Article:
China's rigid stance to not appreciate its currency continues to cause problems with "hot money" and foreign trade relations.
A report from Yi Gang, China's director of the State Administration of Foreign Exchange (SAFE), today (Tuesday) shrugged off calls for currency appreciation. Yi said China's foreign-exchange reserves – which are the largest in the world at $2.4 trillion – are safe and stable, and the country will strengthen its supervision of speculative cash inflows.
Speculation that China's currency, the yuan, is soon to rise has increased investment, but such speculation is not particularly welcome. "Underground money shops" disguise funds as foreign direct investments and trade accounts in an attempt to profit from the increasing spread on interest and exchange rates, according to Yi.
These type of investments have left a trail of "hot money" leading into China, and it may be too late to fix it.
"You can't win," Stephen Green, head of China research at Standard Chartered Bank Plc in Shanghai, told Bloomberg. "You have speculative inflows now because people expect appreciation and you will have speculative inflows if you gradually appreciate the currency. Speculative inflows are the price you pay for having waited so long to allow the yuan to appreciate."
China's refusal to loosen currency policy has continued to anger U.S. manufacturers who say increasing the yuan's value could strengthen the U.S. export industry and create employment opportunities.
In February, 15 U.S. Senators asked U.S. Commerce Secretary Gary Locke to consider action against Chinese imports, estimating China's currency is undervalued by about 40%. The senators pledged support for U.S. coated-paper-product companies who brought cases to the Commerce Department claiming China's currency policy acts as a subsidy. The paper companies requested the Commerce Department include an estimate of currency undervaluation when imposing countervailing duties on Chinese imports.
"There can be no doubt that China's policy of large-scale intervention in the exchange markets and the significant undervaluation of its currency acts as a subsidy to Chinese exports," the senators said in a letter. "As senators from key paper product-producing states, we are very concerned that domestic paper manufacturers and paper industry workers are substantially harmed by subsidized Chinese imports."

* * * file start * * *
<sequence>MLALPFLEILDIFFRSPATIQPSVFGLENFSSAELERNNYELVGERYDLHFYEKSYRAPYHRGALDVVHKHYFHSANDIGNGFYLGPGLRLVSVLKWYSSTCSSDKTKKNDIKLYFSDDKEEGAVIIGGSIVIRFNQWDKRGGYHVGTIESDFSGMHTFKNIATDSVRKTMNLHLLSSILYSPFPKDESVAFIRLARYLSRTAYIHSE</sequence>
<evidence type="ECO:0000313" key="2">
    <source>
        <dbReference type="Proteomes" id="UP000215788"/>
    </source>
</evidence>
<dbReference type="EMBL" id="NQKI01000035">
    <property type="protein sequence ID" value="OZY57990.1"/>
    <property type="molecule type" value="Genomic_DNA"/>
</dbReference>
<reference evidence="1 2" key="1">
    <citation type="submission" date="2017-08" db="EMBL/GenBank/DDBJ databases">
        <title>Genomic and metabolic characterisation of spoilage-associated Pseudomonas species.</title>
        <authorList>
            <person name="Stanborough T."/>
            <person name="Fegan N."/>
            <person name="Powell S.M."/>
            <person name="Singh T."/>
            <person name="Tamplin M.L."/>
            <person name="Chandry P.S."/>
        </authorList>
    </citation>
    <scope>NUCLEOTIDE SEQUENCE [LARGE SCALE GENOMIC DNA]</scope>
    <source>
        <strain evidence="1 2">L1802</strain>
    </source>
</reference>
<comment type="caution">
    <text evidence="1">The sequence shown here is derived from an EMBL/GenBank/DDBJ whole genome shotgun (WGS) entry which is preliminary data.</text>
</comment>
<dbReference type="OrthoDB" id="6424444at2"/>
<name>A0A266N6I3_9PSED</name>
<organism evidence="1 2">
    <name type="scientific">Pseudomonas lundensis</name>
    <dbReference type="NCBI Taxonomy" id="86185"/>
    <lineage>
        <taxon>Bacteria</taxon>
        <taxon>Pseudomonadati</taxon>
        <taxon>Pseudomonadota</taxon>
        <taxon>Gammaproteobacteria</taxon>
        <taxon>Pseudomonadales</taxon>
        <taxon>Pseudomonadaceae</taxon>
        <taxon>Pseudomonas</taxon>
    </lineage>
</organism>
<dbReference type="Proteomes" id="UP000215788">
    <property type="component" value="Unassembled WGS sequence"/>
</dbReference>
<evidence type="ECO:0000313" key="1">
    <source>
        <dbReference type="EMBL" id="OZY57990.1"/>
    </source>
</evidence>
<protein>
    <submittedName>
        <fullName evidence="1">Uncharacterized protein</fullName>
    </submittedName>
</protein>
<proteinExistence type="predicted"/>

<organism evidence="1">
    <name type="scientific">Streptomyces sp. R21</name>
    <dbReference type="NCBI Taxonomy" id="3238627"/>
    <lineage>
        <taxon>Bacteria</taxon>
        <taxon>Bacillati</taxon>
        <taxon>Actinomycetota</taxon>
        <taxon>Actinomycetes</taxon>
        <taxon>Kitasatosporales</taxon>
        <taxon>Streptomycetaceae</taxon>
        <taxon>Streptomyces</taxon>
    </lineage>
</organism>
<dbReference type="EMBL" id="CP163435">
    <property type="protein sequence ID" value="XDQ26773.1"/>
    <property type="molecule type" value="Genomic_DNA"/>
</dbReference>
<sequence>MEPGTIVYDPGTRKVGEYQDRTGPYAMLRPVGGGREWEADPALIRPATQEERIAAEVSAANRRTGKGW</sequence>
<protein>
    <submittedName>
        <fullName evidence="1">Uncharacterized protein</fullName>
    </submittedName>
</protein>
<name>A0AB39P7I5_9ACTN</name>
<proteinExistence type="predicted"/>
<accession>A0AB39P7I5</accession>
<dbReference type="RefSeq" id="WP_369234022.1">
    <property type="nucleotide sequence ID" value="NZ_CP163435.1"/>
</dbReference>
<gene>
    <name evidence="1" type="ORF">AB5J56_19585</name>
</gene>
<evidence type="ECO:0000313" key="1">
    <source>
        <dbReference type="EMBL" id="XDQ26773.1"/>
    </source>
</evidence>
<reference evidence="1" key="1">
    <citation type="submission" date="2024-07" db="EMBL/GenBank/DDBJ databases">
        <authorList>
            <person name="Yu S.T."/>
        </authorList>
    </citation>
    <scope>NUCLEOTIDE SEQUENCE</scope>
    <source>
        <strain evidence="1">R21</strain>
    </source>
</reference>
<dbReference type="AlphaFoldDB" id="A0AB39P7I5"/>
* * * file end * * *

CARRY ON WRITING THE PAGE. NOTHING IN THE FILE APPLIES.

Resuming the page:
U.S. President Barack Obama has promised to get tougher on China's currency policy, but has been hesitant to attack it with too much force fearing a further strain on the countries' relations. The White House instead may choose to address the issue in the Treasury Department's semi-annual report due April 15.
Pressuring China about currency valuation has been an issue for years. The yuan peg, like China's $586 billion stimulus package, helped keep the economy afloat by preventing export disruption during the financial crisis. China is sticking by its stance that the economy is not ready for a currency raise.
"The direction of yuan reform will be gradual and controlled," Commerce Minister Chen Deming said on Monday. "If external demand has not recovered yet, how can we have a fundamental recovery? No country can have a recovery on its own."
The Chinese in mid-2008 adopted an unofficial policy to peg the yuan to the U.S. dollar. Now that the world financial markets are recovering and other countries' currencies are stabilizing, eyes are on China to adjust as well.
The IMF called the yuan "substantially undervalued" in a March 1 note to Group of 20 (G20) finance ministers and central bank governors .
"Currency appreciation is being resisted in some emerging economies and while this may be appropriate in some cases, it contributes to delaying the normalization of monetary policy and complicates global rebalancing in others," the IMF said.
The current yuan-dollar exchange rate is 6.83-1. The spread between China's one-year yuan deposit rate and its U.S. dollar deposit equivalents has reached 1.43 percentage points.
The Chinese government ran a test of yuan appreciation affects in February, according to financial newspaper 21 st Century Business Herald, but the results did anything but encourage a currency raise: For each percentage point China raised the yuan, exporters' profit margins eroded by one percentage point. That's quite a sizeable chunk when profit margins often max out at 3-5%.
China Daily, China's English-language newspaper, continuously expresses sentiment that a change in its currency will not solve the U.S.'s problems, and the country does not plan on giving in to foreign pressure. One article blamed the U.S.'s fear of China's increasing power on its persistence in targeting the yuan. Increasing pressure might even push China in the other direction, with their government not wanting to appear as though they have conceded to others' points of view.
"It will be very difficult for Chinese authorities to justify why they are allowing the currency to appreciate now," said Citigroup economist Ken Peng in the New York Times. "Appreciation is still viewed as some sort of a concession."
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